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Today my copy arrived! And I knew it, most of the content is (was) truly unknown. For me, it is the best volume in the series (and I have them all). I learned so much new by just flipping through it (hopefully I got the time to read it at the weekend). I don´t want to say too much about the content, Dan provided the table of contnts, but there are some surprises: not only the sabre Ta 152, also the DFS 228 chapter is really good (incl. never seen fotographs; even in color), the Junkers design (and the great artwork!) and others. My favorite one is the chapter about Junkers Nurflügle (called the "German Wings"; I love these kind of wordplay...) and the fantastic four Junkers. The Messerschmitt patent´s chapter is amazing. Etc., etc. So highest recommendations! Fantastic job Dan!
One of the things that always intrigued me about the DFS 228 was the fact that you only ever see the V1 in photos - which had a seated cockpit arrangement. But the only known original side view drawing was of the V2 - which had a prone pilot cockpit arrangement. I always wondered what the seated arrangement, notorious for giving the pilot extremely poor visibility for landing, was like in the V1. I was very fortunate therefore, just before the publication was about to go to press, to discover an original early design drawing for the V1 - which appears on p40. I had to get the pages redesigned to fit it on, so it's very small, but here's a larger version against a drawing of the more familiar V2 cockpit. The V1 cabin was far less complex - and somewhat shorter.

DFS 228 V1 (early design):

View attachment 618025


DFS 228 V2:

View attachment 618026





Thank you very much. The Hortens did well with the prone pilot arrangement.
 

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I have just bought the electronic edition. One niggle: page 69 is upside down - easily fixed.
Agree with steelpillow - totally amazing :cool::cool::cool:

I'm told that the issue with p69 being upside down has now been fixed. Apparently if you've already bought the issue you need to either update your library or remove the issue and re-download it.

Also, Wurger asked me yesterday for a list of what the images around the edge of p3 depict. Well, the 23 images, clockwise and starting with the black and white photo in the top left corner, are of:
Luftschiffbau Zeppelin test on Daimler-Benz engine nacelle 'E' with four-bladed VDM prop, Apr 1945
DFS 39
Junkers EF 61 altitude chamber
Karl Stockel design for reclining pilot seat
Me 262 Heimatschutzer engine explosion photos
Graph comparing aircraft including Arado E 430, Ha 139, Ar 240 V9, Douglas DF etc.
Different Ta 152 annular radiator designs compared
Fw 186 rotor blade construction
Dornier Do 18 G
Focke-Wulf Fw 58 B brochure cover
DVL fighter design from May 1935
Wind tunnel model of Me 262 with belly cannon pack
Pirat H
Ta 183 fuselage drawing signed by Multhopp
Arado E 555 flap actuation model
Focke-Wulf Baubeschreibung Nr. 280 ('Flitzer') undercarriage detail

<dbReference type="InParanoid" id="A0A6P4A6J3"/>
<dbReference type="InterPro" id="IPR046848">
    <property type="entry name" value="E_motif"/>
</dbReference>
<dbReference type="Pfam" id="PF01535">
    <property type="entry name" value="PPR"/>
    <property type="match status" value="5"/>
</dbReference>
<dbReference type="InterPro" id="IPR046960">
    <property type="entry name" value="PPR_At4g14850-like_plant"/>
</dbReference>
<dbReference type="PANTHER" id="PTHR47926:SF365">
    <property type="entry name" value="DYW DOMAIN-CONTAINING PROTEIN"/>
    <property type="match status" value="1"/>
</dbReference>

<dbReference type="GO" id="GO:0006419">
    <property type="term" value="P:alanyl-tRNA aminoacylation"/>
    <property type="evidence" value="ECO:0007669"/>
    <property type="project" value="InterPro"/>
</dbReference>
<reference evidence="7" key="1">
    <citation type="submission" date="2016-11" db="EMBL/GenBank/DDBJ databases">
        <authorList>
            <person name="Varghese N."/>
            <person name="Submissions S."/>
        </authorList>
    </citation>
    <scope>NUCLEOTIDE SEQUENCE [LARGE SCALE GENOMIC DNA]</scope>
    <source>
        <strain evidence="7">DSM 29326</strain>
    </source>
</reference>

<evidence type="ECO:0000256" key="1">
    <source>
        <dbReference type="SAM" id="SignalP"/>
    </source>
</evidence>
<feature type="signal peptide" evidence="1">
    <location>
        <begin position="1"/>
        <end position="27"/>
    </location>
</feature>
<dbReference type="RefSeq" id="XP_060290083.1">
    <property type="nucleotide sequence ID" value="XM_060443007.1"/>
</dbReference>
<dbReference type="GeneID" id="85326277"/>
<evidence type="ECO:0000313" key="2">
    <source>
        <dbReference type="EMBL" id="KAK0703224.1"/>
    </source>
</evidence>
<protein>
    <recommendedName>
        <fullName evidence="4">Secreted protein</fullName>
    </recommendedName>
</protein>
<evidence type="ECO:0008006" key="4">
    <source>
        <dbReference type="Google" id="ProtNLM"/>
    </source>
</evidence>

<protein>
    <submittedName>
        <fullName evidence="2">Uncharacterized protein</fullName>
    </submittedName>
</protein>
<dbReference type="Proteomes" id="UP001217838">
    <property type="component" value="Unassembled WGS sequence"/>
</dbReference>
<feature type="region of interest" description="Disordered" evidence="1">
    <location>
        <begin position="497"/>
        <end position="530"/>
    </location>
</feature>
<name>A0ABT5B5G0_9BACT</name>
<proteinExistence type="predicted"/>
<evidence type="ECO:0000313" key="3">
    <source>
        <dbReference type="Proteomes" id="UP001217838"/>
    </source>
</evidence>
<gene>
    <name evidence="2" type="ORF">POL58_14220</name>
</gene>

Ar 234 wind tunnel model
AVA AF2 'Suck Storch' report photo
British jet fighter drawing spotted in the January 1944 issue of 'Flight' and discussed by German intelligence
DFS G.B.I
Messerschmitt P 65 wind tunnel model with dive brakes
Five different Argus pulsejets
Blohm & Voss BV 141 V2 manual page 1
 

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I handled the upside down p69 in an offline copy, I just mentioned it as an issue to be fixed for other customers. The Horten airliner was a huge surprise - among all the other great material. Keep up the good work :)
 

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re the jet depicted in Flight, it looks to be loosely based upon a 'Scaleline' drawing published in 1943 for solid scale modelling of a 'typical jet aircraft' (based upon the Italian Caproni Campini CC.1)
 

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just picked up Dan's latest volume in the excellent Luftwaffe projects bookazine series, I'd have to say the most interesting issue yet, the majority of the aircraft previously undocumented :)
 

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It seems churlish to pick nits with such a wonderful piece of work, but I do feel obliged to warn folks of a minor woopsie on Dan's part. The lower image on Page 20 depicts a BMW study for a twin-engined swept-wing type which the caption describes as a "canard". The first odd note this sounds is that it thus appears to have pusher propellers, a powerplant configuration which BMW do not discuss (presumably because the hot jet efflux would bathe the gearbox and blade roots). The anomaly is resolved when close inspection of the fuselage reveals that the rounded end is at the bottom of the drawing and the tapered, pointy end with the tailfin seen from above is at the top. This is actually a forward-swept design with the engines on their mounting stalks at the front - and with tractor props too.
It is the caption which is the canard, not the design, and a different kind of canard at that (sorry, could not resist the play on words).
 
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steelpillow

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On Page 64 Dan writes, "Junkers, Heinkel and Arado had all carried out work on flying wings during the 1930s." Can anybody say any more about those studies, or point me at some useful sources?